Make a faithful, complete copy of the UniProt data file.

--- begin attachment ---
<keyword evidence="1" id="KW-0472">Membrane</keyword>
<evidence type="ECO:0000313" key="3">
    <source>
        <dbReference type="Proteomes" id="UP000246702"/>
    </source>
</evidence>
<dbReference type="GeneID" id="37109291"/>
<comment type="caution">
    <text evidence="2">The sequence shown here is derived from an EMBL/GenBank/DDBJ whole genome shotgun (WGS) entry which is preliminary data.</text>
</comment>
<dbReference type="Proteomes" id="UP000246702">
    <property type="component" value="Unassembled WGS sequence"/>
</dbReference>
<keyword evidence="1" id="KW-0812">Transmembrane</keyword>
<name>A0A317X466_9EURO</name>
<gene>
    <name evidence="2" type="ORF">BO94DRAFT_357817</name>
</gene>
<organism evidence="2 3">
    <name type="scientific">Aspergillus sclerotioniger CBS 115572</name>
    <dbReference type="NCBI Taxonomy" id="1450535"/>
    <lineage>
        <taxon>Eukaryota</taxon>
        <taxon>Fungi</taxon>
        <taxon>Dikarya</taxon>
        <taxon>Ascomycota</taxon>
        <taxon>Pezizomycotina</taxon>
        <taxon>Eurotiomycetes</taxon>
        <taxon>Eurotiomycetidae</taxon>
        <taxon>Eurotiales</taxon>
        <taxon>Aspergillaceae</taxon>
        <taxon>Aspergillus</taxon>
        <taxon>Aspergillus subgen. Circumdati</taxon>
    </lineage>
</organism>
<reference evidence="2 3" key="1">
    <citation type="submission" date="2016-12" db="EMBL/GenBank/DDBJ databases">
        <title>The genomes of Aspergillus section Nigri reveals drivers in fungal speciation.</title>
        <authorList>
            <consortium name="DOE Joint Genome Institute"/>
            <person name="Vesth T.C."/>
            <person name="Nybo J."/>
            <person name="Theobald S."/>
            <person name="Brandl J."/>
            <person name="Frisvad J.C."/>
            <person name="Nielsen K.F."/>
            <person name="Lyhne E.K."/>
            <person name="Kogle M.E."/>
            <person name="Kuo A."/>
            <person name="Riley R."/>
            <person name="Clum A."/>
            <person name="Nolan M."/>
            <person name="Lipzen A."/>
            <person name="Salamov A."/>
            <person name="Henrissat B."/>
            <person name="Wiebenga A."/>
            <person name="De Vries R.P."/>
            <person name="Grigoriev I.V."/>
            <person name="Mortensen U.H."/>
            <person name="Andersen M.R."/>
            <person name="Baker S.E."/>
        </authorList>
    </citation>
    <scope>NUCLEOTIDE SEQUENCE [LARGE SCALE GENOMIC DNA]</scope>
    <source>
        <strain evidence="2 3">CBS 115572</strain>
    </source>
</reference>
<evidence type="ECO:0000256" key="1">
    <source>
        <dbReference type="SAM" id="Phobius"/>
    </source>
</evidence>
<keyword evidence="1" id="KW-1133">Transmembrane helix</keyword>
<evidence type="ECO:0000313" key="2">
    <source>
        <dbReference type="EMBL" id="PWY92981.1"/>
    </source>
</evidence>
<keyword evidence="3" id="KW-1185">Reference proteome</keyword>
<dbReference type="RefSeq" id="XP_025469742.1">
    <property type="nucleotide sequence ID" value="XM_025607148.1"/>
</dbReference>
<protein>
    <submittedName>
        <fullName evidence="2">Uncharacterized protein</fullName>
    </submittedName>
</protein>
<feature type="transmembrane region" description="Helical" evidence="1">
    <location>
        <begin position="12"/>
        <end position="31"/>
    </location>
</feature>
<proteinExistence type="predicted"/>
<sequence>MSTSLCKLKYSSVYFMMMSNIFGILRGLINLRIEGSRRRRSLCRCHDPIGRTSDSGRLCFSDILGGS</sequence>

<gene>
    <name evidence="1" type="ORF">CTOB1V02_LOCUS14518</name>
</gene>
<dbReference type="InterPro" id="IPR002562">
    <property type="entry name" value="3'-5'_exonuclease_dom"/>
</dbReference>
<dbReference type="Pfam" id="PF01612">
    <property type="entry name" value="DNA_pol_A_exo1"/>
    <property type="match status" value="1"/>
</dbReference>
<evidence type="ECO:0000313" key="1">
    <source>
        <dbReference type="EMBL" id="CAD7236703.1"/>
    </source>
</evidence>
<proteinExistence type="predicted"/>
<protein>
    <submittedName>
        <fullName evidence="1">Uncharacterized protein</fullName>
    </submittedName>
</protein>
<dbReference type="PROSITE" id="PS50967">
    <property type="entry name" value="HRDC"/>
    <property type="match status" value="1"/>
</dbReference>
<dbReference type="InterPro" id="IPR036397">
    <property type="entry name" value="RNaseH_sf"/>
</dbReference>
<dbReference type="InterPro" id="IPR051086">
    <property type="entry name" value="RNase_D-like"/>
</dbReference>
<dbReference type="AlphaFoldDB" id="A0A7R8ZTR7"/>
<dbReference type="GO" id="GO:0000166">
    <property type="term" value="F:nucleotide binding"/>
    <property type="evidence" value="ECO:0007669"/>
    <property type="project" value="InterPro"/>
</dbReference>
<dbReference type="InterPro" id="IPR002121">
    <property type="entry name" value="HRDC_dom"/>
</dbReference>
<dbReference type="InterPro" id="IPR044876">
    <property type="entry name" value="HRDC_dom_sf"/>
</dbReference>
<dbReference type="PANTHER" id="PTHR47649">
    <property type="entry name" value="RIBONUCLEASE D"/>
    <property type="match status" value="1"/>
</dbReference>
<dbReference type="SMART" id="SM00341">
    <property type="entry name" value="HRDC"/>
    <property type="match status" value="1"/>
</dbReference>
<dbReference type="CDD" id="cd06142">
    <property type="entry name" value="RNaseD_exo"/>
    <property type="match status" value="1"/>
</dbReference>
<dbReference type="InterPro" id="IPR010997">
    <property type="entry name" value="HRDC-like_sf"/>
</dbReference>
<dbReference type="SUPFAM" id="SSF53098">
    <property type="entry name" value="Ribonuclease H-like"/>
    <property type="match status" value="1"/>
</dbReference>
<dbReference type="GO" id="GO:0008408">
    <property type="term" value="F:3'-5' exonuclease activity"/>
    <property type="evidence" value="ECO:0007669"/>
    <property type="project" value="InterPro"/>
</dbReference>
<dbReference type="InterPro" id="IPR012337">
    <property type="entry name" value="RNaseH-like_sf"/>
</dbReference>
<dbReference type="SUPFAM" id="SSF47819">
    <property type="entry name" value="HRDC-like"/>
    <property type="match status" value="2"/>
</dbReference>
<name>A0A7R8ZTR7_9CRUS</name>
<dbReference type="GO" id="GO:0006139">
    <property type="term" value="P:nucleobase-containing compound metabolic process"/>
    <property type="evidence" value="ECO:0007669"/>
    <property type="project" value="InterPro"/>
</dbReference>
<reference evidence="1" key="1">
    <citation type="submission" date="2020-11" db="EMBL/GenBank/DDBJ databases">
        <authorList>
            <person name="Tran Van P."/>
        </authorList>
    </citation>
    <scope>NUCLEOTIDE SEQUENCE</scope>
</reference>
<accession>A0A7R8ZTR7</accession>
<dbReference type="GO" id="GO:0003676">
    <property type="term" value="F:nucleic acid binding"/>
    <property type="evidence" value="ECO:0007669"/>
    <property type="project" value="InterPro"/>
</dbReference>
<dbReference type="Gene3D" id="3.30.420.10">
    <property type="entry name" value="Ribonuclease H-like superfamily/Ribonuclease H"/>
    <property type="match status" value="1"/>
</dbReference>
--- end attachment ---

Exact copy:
<keyword evidence="1" id="KW-0472">Membrane</keyword>
<evidence type="ECO:0000313" key="3">
    <source>
        <dbReference type="Proteomes" id="UP000246702"/>
    </source>
</evidence>
<dbReference type="GeneID" id="37109291"/>
<comment type="caution">
    <text evidence="2">The sequence shown here is derived from an EMBL/GenBank/DDBJ whole genome shotgun (WGS) entry which is preliminary data.</text>
</comment>
<dbReference type="Proteomes" id="UP000246702">
    <property type="component" value="Unassembled WGS sequence"/>
</dbReference>
<keyword evidence="1" id="KW-0812">Transmembrane</keyword>
<name>A0A317X466_9EURO</name>
<gene>
    <name evidence="2" type="ORF">BO94DRAFT_357817</name>
</gene>
<organism evidence="2 3">
    <name type="scientific">Aspergillus sclerotioniger CBS 115572</name>
    <dbReference type="NCBI Taxonomy" id="1450535"/>
    <lineage>
        <taxon>Eukaryota</taxon>
        <taxon>Fungi</taxon>
        <taxon>Dikarya</taxon>
        <taxon>Ascomycota</taxon>
        <taxon>Pezizomycotina</taxon>
        <taxon>Eurotiomycetes</taxon>
        <taxon>Eurotiomycetidae</taxon>
        <taxon>Eurotiales</taxon>
        <taxon>Aspergillaceae</taxon>
        <taxon>Aspergillus</taxon>
        <taxon>Aspergillus subgen. Circumdati</taxon>
    </lineage>
</organism>
<reference evidence="2 3" key="1">
    <citation type="submission" date="2016-12" db="EMBL/GenBank/DDBJ databases">
        <title>The genomes of Aspergillus section Nigri reveals drivers in fungal speciation.</title>
        <authorList>
            <consortium name="DOE Joint Genome Institute"/>
            <person name="Vesth T.C."/>
            <person name="Nybo J."/>
            <person name="Theobald S."/>
            <person name="Brandl J."/>
            <person name="Frisvad J.C."/>
            <person name="Nielsen K.F."/>
            <person name="Lyhne E.K."/>
            <person name="Kogle M.E."/>
            <person name="Kuo A."/>
            <person name="Riley R."/>
            <person name="Clum A."/>
            <person name="Nolan M."/>
            <person name="Lipzen A."/>
            <person name="Salamov A."/>
            <person name="Henrissat B."/>
            <person name="Wiebenga A."/>
            <person name="De Vries R.P."/>
            <person name="Grigoriev I.V."/>
            <person name="Mortensen U.H."/>
            <person name="Andersen M.R."/>
            <person name="Baker S.E."/>
        </authorList>
    </citation>
    <scope>NUCLEOTIDE SEQUENCE [LARGE SCALE GENOMIC DNA]</scope>
    <source>
        <strain evidence="2 3">CBS 115572</strain>
    </source>
</reference>
<evidence type="ECO:0000256" key="1">
    <source>
        <dbReference type="SAM" id="Phobius"/>
    </source>
</evidence>
<keyword evidence="1" id="KW-1133">Transmembrane helix</keyword>
<evidence type="ECO:0000313" key="2">
    <source>
        <dbReference type="EMBL" id="PWY92981.1"/>
    </source>
</evidence>
<keyword evidence="3" id="KW-1185">Reference proteome</keyword>
<dbReference type="RefSeq" id="XP_025469742.1">
    <property type="nucleotide sequence ID" value="XM_025607148.1"/>
</dbReference>
<protein>
    <submittedName>
        <fullName evidence="2">Uncharacterized protein</fullName>
    </submittedName>
</protein>
<feature type="transmembrane region" description="Helical" evidence="1">
    <location>
        <begin position="12"/>
        <end position="31"/>
    </location>
</feature>
<proteinExistence type="predicted"/>
<sequence>MSTSLCKLKYSSVYFMMMSNIFGILRGLINLRIEGSRRRRSLCRCHDPIGRTSDSGRLCFSDILGGS</sequence>

<gene>
    <name evidence="1" type="ORF">CTOB1V02_LOCUS14518</name>
</gene>
<dbReference type="InterPro" id="IPR002562">
    <property type="entry name" value="3'-5'_exonuclease_dom"/>
</dbReference>
<dbReference type="Pfam" id="PF01612">
    <property type="entry name" value="DNA_pol_A_exo1"/>
    <property type="match status" value="1"/>
</dbReference>
<evidence type="ECO:0000313" key="1">
    <source>
        <dbReference type="EMBL" id="CAD7236703.1"/>
    </source>
</evidence>
<proteinExistence type="predicted"/>
<protein>
    <submittedName>
        <fullName evidence="1">Uncharacterized protein</fullName>
    </submittedName>
</protein>
<dbReference type="PROSITE" id="PS50967">
    <property type="entry name" value="HRDC"/>
    <property type="match status" value="1"/>
</dbReference>
<dbReference type="InterPro" id="IPR036397">
    <property type="entry name" value="RNaseH_sf"/>
</dbReference>
<dbReference type="InterPro" id="IPR051086">
    <property type="entry name" value="RNase_D-like"/>
</dbReference>
<dbReference type="AlphaFoldDB" id="A0A7R8ZTR7"/>
<dbReference type="GO" id="GO:0000166">
    <property type="term" value="F:nucleotide binding"/>
    <property type="evidence" value="ECO:0007669"/>
    <property type="project" value="InterPro"/>
</dbReference>
<dbReference type="InterPro" id="IPR002121">
    <property type="entry name" value="HRDC_dom"/>
</dbReference>
<dbReference type="InterPro" id="IPR044876">
    <property type="entry name" value="HRDC_dom_sf"/>
</dbReference>
<dbReference type="PANTHER" id="PTHR47649">
    <property type="entry name" value="RIBONUCLEASE D"/>
    <property type="match status" value="1"/>
</dbReference>
<dbReference type="SMART" id="SM00341">
    <property type="entry name" value="HRDC"/>
    <property type="match status" value="1"/>
</dbReference>
<dbReference type="CDD" id="cd06142">
    <property type="entry name" value="RNaseD_exo"/>
    <property type="match status" value="1"/>
</dbReference>
<dbReference type="InterPro" id="IPR010997">
    <property type="entry name" value="HRDC-like_sf"/>
</dbReference>
<dbReference type="SUPFAM" id="SSF53098">
    <property type="entry name" value="Ribonuclease H-like"/>
    <property type="match status" value="1"/>
</dbReference>
<dbReference type="GO" id="GO:0008408">
    <property type="term" value="F:3'-5' exonuclease activity"/>
    <property type="evidence" value="ECO:0007669"/>
    <property type="project" value="InterPro"/>
</dbReference>
<dbReference type="InterPro" id="IPR012337">
    <property type="entry name" value="RNaseH-like_sf"/>
</dbReference>
<dbReference type="SUPFAM" id="SSF47819">
    <property type="entry name" value="HRDC-like"/>
    <property type="match status" value="2"/>
</dbReference>
<name>A0A7R8ZTR7_9CRUS</name>
<dbReference type="GO" id="GO:0006139">
    <property type="term" value="P:nucleobase-containing compound metabolic process"/>
    <property type="evidence" value="ECO:0007669"/>
    <property type="project" value="InterPro"/>
</dbReference>
<reference evidence="1" key="1">
    <citation type="submission" date="2020-11" db="EMBL/GenBank/DDBJ databases">
        <authorList>
            <person name="Tran Van P."/>
        </authorList>
    </citation>
    <scope>NUCLEOTIDE SEQUENCE</scope>
</reference>
<accession>A0A7R8ZTR7</accession>
<dbReference type="GO" id="GO:0003676">
    <property type="term" value="F:nucleic acid binding"/>
    <property type="evidence" value="ECO:0007669"/>
    <property type="project" value="InterPro"/>
</dbReference>
<dbReference type="Gene3D" id="3.30.420.10">
    <property type="entry name" value="Ribonuclease H-like superfamily/Ribonuclease H"/>
    <property type="match status" value="1"/>
</dbReference>